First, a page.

And as in other parts of the world, Asia sees friction at the intersection between nonprofit and religious organizations. In most every country where there are tax-exemption policies, religious organizations enjoy these benefits. Normally, their work—such as help for the needy—passes without incident. Sometimes, however, the goals of the organization counter those of the government, as seen in Indonesia in July of 2017, when President Joko Widodo signed a decree making it easier to disband religious or civil society organizations. The decree was broadly seen as being aimed at Hizbut Tahrir, a conservative Islamic organization at odds with the national constitution and pluralist state ideology. Even as many understood why the Jokowi administration would seek to quash Hizbut Tahrir’s efforts, human rights groups swiftly expressed concern that the law could be used to disband any politically inconvenient civil society groups, regardless of their religious persuasion. “This threatens the legal rights of all NGOs in Indonesia,” said Usman Hamid, the Indonesia director of Amnesty International.Footnote 3

Another religious organization, the Rashtriya Swayamsevak Sangh (RSS) has been disbanded three times in its history, while the Congress party ruled India. The RSS, considered to be the largest nonprofit in the world with an estimated 2.5 million members, is a Hindu nationalist organization with the motto of “Selfless Service to the Motherland.” Now in favor with the Modi government , the RSS has SeeSeeRashtriya Swayamsevak Sangh (RSS) expanded efforts to obstruct the work of nonprofits aligned with other religions.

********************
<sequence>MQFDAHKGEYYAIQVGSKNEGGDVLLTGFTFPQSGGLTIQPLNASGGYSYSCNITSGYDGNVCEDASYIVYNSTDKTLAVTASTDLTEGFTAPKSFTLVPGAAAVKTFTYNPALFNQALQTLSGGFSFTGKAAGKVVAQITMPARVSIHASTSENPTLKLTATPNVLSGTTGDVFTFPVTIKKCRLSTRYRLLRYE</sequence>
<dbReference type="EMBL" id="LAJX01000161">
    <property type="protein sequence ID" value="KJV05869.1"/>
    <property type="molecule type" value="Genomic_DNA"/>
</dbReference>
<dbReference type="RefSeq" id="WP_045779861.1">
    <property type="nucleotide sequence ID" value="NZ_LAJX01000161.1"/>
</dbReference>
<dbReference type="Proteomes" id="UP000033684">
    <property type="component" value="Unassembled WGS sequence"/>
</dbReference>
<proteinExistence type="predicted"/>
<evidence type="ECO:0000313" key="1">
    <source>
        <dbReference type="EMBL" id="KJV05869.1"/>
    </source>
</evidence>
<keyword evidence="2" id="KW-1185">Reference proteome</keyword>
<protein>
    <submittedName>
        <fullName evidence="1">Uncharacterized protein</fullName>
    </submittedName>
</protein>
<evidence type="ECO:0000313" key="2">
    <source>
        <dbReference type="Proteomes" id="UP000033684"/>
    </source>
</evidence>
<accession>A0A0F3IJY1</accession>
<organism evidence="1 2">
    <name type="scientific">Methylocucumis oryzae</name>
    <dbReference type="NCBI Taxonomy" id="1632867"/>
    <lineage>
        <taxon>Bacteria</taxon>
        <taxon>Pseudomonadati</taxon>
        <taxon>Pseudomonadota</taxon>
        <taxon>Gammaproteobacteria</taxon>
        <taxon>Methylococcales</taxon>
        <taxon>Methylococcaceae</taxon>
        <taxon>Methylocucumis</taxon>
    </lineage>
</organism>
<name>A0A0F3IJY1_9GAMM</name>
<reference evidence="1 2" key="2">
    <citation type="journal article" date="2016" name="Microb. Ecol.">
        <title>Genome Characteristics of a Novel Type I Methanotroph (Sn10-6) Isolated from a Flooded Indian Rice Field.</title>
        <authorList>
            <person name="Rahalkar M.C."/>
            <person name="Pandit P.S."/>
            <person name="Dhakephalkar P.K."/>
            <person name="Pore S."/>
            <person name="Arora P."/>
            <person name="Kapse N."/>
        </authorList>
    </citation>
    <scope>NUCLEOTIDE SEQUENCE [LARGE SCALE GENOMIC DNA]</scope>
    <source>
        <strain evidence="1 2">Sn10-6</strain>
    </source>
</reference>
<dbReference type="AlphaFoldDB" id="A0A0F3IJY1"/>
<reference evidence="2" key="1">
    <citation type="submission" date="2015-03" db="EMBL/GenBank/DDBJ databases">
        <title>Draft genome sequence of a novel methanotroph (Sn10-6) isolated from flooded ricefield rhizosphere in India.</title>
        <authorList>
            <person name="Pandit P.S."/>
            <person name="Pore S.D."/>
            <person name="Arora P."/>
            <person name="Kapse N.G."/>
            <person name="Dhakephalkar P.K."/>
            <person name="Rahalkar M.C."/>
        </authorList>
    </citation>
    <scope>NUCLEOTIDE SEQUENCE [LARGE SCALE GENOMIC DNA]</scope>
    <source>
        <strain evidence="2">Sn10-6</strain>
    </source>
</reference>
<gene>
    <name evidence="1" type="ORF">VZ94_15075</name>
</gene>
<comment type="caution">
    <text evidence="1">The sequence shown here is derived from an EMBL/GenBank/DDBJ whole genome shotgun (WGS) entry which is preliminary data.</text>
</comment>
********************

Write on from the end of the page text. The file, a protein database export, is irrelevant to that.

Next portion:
The primary tool of hindering religious and political voices has been a crackdown on organizations receiving funding from abroad. In the past few years, the two Asian countries that have been most active in endeavoring to control foreign funding of NGOs are China and India. In 2010, India passed the Foreign Contributions Regulation Act (FCRA), prohibiting the use of overseas funds for “activities detrimental to the national interest.” Though the law was initially seen as a bureaucratic burden, entailing significant financial reporting and documentation, the effects have recently become more severe. Under the Modi government, elected in 2014, FCRA requirements of filing annual returns have been used to cancel registrations of more than 10,000 organizations while denying renewals of an additional 1300 found to have filed incorrect information.Footnote 4 The reporting requirements imposed through FCRA are so onerous that many nonprofit organizations forego foreign contributions altogether.

Others closed their doors. The FCRA legislation shut down Colorado-based nonprofit Compassion International, which had been operating in India for 48 years to provide educational, health, and nutritional services for children. According to The New York Times, it has repeatedly ranked as India’s largest single foreign donor, transferring around $45 million a year.Footnote 5 But FCRA regulations accused it of funding religious conversions, a charge it denies. FCRA rules were also instrumental in shuttering the India operations of the Open Society Foundation and of Greenpeace.